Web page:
Before the Independence Day of the Republic of Estonia, Tallinn University of Technology recognised the best works of the year. The best development work of 2021 focused on the co-processing of oil shale with other organic materials and studying the characteristics of the products obtained, in order to create a new high-value-added industry that is based on a circular economy.
The aim of the development is to produce raw materials for the future, mainly for the clothing and plastics industries.
Co-pyrolysis of plastic waste
Applied research in the co-processing of oil shale and plastic waste has already led to revolutionary changes in the oil shale industry. The solid heat carrier technology used in Estonia allows the possibility to pyrolyse scrap and plastic waste together with shale. In this way, it is possible to reduce the use of oil shale and, at the same time, produce useful raw materials from waste that has thus far been incinerated or landfilled.
The winning project gives a novel solution for the production of oil from residual plastics and their mixtures, which until now have only been incinerated, by co-processing them with oil shale (especially commercial oil shale) in a solid heat carrier technology.
Research group pleased with the result
Hella Riisalu, Senior Research Scientist of Virumaa College, member of the research group of the research and testing laboratory of Oil Shale Competence Center, noted that the whole group is very pleased with the results of the work, as this means progress in the field of circular economy, which is important for the economy and the environment. "What surprised us was the large amount of basic research conducted in the field and some of the success stories in its implementation," she added.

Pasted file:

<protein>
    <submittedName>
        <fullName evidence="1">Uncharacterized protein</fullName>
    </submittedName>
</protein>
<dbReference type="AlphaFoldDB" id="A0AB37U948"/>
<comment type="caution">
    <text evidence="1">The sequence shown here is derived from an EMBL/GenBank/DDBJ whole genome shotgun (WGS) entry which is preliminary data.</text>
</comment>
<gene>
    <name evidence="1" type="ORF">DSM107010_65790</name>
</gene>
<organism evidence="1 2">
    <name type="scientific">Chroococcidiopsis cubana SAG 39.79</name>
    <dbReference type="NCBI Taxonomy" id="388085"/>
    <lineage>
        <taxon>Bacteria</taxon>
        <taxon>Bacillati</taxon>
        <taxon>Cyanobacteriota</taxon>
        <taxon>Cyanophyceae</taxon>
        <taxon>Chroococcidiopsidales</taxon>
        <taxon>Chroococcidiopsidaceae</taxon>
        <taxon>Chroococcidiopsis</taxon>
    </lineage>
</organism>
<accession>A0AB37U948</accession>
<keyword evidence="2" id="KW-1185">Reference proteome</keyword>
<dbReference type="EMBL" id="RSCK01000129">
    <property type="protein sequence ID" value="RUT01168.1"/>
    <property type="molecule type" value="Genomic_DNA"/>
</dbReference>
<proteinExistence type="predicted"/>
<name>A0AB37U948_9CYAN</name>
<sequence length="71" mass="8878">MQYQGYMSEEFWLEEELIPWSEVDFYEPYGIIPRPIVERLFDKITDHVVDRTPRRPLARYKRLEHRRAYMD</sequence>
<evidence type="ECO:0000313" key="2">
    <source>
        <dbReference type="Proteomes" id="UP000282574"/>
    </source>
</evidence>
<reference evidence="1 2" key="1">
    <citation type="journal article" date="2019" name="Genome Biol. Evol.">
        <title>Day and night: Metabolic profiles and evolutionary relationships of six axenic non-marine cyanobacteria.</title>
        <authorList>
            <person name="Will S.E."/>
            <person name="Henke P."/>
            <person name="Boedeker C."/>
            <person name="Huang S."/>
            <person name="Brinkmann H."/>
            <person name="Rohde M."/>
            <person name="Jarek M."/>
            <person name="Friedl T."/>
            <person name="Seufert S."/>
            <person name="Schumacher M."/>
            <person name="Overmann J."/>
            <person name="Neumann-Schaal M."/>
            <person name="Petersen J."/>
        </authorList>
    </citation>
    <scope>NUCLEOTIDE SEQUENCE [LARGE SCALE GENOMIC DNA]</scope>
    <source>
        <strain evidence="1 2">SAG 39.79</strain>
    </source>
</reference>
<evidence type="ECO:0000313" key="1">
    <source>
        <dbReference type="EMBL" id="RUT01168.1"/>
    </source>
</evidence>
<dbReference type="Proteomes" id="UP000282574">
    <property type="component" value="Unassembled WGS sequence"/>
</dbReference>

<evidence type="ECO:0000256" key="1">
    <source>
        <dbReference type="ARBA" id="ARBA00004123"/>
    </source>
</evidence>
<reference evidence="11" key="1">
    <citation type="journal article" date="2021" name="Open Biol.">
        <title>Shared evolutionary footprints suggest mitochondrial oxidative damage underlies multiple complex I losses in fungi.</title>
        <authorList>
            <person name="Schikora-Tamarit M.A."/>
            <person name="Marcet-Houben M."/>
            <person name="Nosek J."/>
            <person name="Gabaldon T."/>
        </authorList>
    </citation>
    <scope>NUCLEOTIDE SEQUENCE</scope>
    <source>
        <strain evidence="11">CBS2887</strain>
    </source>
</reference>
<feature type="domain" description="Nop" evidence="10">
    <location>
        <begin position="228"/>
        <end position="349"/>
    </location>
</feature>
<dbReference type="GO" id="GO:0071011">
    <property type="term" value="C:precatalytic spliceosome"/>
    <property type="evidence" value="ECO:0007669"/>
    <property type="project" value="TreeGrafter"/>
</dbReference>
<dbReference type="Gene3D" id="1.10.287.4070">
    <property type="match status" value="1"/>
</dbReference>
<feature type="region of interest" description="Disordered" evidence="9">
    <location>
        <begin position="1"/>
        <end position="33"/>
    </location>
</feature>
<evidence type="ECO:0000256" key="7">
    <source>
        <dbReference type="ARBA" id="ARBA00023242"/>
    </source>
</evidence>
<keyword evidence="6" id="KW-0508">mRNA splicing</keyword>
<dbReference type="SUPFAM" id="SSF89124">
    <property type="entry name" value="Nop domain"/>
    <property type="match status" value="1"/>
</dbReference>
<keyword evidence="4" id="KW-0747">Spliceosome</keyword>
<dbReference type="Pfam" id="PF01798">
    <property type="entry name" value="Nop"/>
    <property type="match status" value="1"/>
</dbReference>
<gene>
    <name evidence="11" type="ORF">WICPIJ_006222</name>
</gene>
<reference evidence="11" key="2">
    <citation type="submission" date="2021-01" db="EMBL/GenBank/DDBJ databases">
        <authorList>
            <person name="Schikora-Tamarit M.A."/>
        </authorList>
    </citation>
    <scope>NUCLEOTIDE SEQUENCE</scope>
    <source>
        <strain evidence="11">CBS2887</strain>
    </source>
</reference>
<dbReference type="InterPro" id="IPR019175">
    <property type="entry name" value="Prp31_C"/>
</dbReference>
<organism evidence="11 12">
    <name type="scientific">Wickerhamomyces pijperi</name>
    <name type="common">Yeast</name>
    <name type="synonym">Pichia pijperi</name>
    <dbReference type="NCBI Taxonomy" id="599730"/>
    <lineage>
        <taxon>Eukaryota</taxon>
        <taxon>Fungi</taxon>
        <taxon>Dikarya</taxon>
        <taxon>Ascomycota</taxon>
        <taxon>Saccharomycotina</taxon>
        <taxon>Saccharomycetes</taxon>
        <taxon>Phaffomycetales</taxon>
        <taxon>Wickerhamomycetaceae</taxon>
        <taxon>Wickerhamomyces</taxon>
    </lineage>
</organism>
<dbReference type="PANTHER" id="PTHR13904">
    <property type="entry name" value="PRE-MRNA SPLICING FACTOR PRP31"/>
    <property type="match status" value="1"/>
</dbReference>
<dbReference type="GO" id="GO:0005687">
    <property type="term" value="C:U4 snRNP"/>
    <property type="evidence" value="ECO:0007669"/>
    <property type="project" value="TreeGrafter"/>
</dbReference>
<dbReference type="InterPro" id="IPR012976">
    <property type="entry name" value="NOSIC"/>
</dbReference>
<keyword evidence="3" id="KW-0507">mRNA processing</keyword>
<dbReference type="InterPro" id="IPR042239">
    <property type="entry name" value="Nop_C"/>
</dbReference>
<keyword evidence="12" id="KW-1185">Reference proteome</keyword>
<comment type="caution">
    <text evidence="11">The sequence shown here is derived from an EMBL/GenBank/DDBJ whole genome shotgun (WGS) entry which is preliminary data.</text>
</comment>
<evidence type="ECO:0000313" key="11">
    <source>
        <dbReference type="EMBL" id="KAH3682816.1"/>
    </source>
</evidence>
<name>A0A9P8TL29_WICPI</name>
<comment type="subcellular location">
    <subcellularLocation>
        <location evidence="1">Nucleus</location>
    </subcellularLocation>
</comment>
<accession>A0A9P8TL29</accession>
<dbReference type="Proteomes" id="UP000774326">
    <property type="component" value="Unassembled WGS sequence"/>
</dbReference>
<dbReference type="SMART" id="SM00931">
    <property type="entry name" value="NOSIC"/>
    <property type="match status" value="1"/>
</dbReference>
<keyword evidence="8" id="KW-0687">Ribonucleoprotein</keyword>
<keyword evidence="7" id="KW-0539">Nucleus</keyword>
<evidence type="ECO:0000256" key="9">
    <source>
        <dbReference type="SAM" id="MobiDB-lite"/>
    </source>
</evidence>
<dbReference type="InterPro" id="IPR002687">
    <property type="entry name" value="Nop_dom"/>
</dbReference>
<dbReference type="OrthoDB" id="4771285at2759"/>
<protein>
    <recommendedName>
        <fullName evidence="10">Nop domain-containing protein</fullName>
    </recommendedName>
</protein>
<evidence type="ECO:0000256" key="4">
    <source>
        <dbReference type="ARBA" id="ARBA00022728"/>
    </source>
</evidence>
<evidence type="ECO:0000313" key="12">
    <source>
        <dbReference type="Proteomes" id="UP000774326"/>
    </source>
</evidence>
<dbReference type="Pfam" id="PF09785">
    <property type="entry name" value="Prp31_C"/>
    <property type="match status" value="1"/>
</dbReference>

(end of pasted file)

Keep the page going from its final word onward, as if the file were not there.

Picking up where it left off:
Riisalu considers the most important aspect of this development work to be the fact that the applied research created both a realistic basis for further pilot tests and a methodological scheme for further studies on the co-pyrolysis of different materials. "In addition, the entire study will serve as a basis for a realistic implementation of both the green transition and the principles of the circular economy in the oil shale industry and its cooperation with other sectors, using the potential of already existing technologies."
Sven Illing, Vice-Rector for Entrepreneurship at TalTech and a member of the evaluation jury, praised the developmental work. "The biggest research conducted. Great potential for the industry of Estonia!"
Who was part of the development team?
The development work "Co-processing of oil shale and other organic materials and a study of the characteristics of the products obtained" was conducted by the research group of the TalTech Virumaa College Oil Shale Competence Center consisting of Olga Pihl (Head of Laboratory), Hella Riisalu (Senior Research Scientist), Larisa Grigorieva (research scientist), Dmitri Suštšik (chemical engineer), Larissa Kruglenkova (chemical engineer), Julia Kravetskaja (chemical engineer), Viktoria Petrova (chemical engineer), Nadežda Merkulova (specialist) and Kai-Liis Vesper (laboratory technician).
Tallinn University of Technology recognised the most outstanding scientists, research articles, and projects of the past year at a ceremony held on 22 February in celebration of the anniversary of the Republic of Estonia.